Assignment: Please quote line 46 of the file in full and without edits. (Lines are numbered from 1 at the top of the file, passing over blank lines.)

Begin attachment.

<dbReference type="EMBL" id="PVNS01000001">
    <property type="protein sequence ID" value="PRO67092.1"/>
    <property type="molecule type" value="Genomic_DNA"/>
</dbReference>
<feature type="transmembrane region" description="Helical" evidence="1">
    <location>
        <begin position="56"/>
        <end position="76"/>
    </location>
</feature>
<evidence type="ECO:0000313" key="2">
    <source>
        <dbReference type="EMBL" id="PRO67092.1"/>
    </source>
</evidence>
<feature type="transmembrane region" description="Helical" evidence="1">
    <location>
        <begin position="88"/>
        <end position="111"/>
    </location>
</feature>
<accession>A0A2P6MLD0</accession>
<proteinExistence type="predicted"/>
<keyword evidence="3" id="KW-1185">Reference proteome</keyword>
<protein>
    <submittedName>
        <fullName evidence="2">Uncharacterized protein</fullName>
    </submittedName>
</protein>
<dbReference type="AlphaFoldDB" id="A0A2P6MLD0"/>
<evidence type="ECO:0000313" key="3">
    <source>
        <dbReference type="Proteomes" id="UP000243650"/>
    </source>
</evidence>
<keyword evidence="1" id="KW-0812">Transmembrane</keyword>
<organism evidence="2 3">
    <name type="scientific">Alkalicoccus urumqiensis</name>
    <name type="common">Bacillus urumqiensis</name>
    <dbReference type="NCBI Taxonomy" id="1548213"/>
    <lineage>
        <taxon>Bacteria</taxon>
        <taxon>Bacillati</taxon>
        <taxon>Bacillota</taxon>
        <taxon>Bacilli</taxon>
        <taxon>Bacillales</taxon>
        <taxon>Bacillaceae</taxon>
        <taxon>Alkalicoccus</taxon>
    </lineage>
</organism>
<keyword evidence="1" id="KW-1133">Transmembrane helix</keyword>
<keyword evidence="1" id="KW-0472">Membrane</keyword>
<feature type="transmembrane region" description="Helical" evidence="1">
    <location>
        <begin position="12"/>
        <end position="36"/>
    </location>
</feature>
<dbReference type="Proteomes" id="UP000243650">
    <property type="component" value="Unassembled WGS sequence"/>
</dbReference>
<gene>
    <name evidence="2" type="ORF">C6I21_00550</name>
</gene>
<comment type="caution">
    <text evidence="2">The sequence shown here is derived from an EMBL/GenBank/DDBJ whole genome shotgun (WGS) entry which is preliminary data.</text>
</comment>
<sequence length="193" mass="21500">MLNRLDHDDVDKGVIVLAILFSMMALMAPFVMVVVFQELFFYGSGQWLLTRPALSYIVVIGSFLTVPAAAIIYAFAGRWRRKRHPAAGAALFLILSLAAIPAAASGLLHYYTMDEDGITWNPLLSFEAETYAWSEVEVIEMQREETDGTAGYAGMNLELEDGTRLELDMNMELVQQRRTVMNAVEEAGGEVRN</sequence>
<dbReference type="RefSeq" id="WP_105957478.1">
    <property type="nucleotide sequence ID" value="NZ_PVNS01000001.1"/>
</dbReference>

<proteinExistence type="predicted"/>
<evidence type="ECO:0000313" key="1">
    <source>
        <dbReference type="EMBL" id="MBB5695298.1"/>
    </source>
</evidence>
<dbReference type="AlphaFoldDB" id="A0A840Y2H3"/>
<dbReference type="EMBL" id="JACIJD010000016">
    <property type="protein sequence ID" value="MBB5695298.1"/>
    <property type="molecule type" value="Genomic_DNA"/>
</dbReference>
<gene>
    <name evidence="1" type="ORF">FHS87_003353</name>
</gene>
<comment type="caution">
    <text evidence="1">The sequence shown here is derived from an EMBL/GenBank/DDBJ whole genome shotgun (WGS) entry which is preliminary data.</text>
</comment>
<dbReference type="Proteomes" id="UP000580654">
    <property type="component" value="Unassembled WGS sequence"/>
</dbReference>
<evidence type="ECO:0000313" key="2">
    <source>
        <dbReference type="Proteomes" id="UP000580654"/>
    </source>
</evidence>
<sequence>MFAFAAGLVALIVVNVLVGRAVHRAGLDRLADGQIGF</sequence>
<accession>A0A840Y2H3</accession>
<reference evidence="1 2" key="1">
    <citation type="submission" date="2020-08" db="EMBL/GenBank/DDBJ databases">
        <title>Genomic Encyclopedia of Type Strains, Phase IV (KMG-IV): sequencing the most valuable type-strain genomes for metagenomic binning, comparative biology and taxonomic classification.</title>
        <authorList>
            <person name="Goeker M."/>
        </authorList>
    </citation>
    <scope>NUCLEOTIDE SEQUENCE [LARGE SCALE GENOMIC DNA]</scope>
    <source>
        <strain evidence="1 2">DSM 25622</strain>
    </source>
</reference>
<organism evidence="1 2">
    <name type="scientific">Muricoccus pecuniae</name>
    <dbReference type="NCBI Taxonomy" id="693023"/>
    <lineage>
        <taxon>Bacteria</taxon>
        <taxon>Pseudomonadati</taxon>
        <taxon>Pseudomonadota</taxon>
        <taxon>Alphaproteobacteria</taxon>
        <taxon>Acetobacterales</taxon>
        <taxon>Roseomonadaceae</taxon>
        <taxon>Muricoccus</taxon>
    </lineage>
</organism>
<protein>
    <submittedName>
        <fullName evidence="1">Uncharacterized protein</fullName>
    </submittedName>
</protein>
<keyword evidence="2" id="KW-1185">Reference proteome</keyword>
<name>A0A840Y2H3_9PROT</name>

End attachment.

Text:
        <taxon>Bacillales</taxon>